Viewing cable 06KIRKUK103, KIRKUK PROVINCIAL COUNCIL MEMBERS BOYCOTT
PP RUEHBC RUEHDE RUEHIHL RUEHMOS
DE RUEHKUK #0103/01 1191102
ZNY CCCCC ZZH
P R 291102Z APR 06
FM REO KIRKUK
TO RUEHC/SECSTATE WASHDC PRIORITY 0642
RUEHGB/AMEMBASSY BAGHDAD PRIORITY 0604
INFO RUCNRAQ/IRAQ COLLECTIVE
RUEHKUK/REO KIRKUK 0670
C O N F I D E N T I A L SECTION 01 OF 02 KIRKUK 000103
BAGHDAD FOR POL, PAO, ROL COORDINATOR, NCT, IRMO
E.O. 12958: DECL: 4/29/2016
TAGS: PGOV KDEM IZ
SUBJECT: KIRKUK PROVINCIAL COUNCIL MEMBERS BOYCOTT
REF: 05 KIRKUK 171
KIRKUK 00000103 001.2 OF 002
CLASSIFIED BY: Scott Dean, Regional Coordinator (Acting), Reo
Kirkuk, Department of State .
REASON: 1.4 (b), (d)
¶1. (SBU) SUMMARY. Arab council members boycott and Turcoman
council members threaten to boycott the Kirkuk Provincial
Council if the Kurdish bloc does not meet their demands.
¶2. (SBU) On April 18, Turcoman and Arab council members
finally submitted candidates for provincial council leadership
positions left vacant since the August 8, 2005 agreement
(REFTEL). After eight months, they decided that an Arab would
fill the deputy governor position, while the Turcoman would
receive the remaining four posts.
¶3. (SBU) Arab and Turcoman representatives on April 20 sent
letters to the Provincial Council chairman, demanding that their
candidates be ratified and that the remaining points of the
August 8 agreement be implemented within three days or they
would boycott. The PC Chairman took offense to this action, and
as a result, all ethnic blocs are resorting to contrary
positions, with the Arabs boycotting and the Turcoman
threatening non-participation if demands are not met.
¶4. (SBU) The PC Chairman was frustrated that it took the two
minority blocs eight months to come to an agreement and suddenly
were giving him 72 hours to respond. He argued that the
original agreement had expired and that not all Turcoman members
had agreed on the new compromise. (NOTE. The agreement did
call for candidates to be named by September 2005. We have
heard conflicting reports that either five or seven of the nine
Turcoman members agreed to the plan. END NOTE.) The PC
Chairman called for special meetings to discuss the Arab and
Turcoman demands on April 21 and again on April 23, with the USG
participating as observers. He has threatened to withhold
council members' privileges including pay, office space, and
security if they continued to boycott.
¶5. (SBU) On April 18, Arab members sent a letter to the PC
Chairman with a list of demands, notifying the council of a
boycott that became effective immediately. The demands stemmed
from the August 2005 agreement concerning the leadership
positions, but also enumerated several complaints, including
hiring practices in Kirkuk, the Kurdification of the province,
and the existence of Kurdish intelligence and militias that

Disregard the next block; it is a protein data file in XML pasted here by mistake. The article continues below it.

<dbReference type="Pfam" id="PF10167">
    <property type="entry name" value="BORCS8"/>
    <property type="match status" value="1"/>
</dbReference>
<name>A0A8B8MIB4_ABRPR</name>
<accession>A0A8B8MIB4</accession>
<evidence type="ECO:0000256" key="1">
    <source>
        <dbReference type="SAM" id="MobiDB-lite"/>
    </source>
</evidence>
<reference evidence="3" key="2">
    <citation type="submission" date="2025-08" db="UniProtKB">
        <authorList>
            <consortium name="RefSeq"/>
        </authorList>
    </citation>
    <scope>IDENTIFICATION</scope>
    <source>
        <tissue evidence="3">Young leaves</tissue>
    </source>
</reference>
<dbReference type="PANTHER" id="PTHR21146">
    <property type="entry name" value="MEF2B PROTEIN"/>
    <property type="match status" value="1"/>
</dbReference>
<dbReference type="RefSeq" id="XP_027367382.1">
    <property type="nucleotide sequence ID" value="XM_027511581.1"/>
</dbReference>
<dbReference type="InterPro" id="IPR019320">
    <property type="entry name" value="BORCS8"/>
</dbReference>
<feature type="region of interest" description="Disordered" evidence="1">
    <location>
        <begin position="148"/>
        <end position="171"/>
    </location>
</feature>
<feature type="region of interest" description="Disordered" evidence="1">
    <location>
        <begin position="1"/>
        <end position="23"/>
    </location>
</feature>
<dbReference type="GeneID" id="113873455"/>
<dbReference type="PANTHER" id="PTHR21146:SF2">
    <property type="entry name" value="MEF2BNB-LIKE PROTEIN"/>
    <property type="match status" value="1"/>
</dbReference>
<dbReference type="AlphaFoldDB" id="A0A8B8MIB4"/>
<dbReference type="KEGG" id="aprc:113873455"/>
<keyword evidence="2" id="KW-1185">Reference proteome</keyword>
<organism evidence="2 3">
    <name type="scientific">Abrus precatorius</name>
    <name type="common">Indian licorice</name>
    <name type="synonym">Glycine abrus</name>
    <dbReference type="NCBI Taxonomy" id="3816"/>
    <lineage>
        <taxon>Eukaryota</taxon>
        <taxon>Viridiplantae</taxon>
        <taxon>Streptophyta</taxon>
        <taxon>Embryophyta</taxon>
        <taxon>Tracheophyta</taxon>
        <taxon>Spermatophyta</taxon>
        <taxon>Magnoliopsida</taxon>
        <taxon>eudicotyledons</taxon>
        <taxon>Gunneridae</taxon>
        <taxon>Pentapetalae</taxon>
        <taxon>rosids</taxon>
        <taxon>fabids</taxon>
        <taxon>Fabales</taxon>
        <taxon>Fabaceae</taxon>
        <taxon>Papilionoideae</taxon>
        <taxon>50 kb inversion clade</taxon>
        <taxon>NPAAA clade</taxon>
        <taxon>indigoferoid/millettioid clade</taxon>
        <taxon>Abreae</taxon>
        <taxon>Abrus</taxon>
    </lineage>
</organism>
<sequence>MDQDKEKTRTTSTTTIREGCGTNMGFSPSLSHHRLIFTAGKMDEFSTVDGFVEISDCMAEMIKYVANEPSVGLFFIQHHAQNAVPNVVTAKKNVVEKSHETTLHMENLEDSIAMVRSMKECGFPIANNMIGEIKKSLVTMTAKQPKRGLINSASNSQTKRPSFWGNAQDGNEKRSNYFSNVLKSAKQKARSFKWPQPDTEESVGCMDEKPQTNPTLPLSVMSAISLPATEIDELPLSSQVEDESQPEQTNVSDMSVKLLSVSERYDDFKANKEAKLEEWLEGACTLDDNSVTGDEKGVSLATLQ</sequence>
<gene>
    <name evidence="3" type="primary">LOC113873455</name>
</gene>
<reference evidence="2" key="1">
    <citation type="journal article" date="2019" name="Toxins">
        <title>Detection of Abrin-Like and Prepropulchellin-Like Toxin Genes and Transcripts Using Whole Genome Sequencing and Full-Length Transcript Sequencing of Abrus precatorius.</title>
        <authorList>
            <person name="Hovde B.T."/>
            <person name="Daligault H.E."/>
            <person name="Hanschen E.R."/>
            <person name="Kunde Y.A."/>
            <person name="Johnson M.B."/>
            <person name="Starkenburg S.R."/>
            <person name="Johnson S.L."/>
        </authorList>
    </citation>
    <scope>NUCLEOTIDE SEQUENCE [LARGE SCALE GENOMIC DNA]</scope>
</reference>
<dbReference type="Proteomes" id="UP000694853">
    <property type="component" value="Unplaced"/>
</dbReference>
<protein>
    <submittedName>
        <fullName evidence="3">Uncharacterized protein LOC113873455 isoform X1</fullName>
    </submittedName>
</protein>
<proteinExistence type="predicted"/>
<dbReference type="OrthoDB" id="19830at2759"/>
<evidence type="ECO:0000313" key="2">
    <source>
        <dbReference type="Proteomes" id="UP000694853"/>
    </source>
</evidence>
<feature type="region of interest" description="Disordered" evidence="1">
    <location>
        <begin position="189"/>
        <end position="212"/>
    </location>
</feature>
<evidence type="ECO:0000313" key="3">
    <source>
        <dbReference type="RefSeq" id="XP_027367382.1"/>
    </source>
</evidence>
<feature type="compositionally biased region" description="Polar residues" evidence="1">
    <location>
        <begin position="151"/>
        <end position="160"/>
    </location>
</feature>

continue to target the Arab population. The Arab bloc agreed to
attend the meetings to discuss these complaints, but failed to
show on both occasions.
¶6. (SBU) The Turcoman delivered a letter to the PC Council
Chairman with similar demands as the Arabs. The Turcoman
attended the first meeting to discuss their demands, but failed
to accomplish much because the discussion devolved into an
argument with the Kurdish bloc about whether their "suspension"
or boycott was already effective, or if it would only come into
effect if demands were not met. The Turcoman failed to attend
the second meeting, sending a last minute note that stated they
would be celebrating a Turcoman political holiday instead. The
Turcoman bloc is not unified on the agreement concerning the
leadership positions or the boycott and several members continue
to work on daily council business.
¶8. (C) The Arab and Turcoman groups are aggravated at Kurdish
dominance of provincial leadership. Their moves to boycott or
threaten to boycott when they feel they are not being heard has
been an effective tool in the past for garnering U.S.
intervention on their behalf. The Kurds are accommodative to a
point and are able to play politics more effectively by seeming
to be the only group willing to negotiate.
Background note on provincial council
KIRKUK 00000103 002.2 OF 002
¶9. (C) The Kirkuk provincial council consists of 41 members
and is dominated by the Kirkuk Brotherhood List (KBL), which
holds 26 seats. The KBL is Kurd-dominated, with PUK and KDP
members controlling the agenda. The KBL also has 3 Arabs, 2
Turcoman, and 1 Assyrian member: but these members are
marginalized, always vote with the list, and often are
considered "quislings" for working so closely with the Kurds.
Rizgar Ali (PUK Kurd) is the PC Chairman and effectively leads
the KBL. The list holds an outright majority and has the
ability to conduct council business without the other blocs.
Thus far, however, the KBL has attempted to remain inclusive and
has allowed the ethnic minority groups to participate, due to
its own practical reasons, as well as coalition pressure to
retain ethnic cooperation.
¶10. (C) Due to lack of participation in the last elections,
the Arab bloc consists of six members derived from two political
parties and two tribal groups. Arab bloc members often state
that Arabs form a majority of the population in Kirkuk province,
and their demands reflect that mindset. The Arab members
interest in local government is generally limited to their
desire to receive funding to be spent at their discretion. Less
than half the bloc is actively engaged in provincial council
¶11. (C) The Turcoman group consists of nine members that are
separated into many different political parties. The most
defined subgroup consists of the Shia and Sunni groups, the
latter being dominated by the Iraqi Turcoman Front (ITF).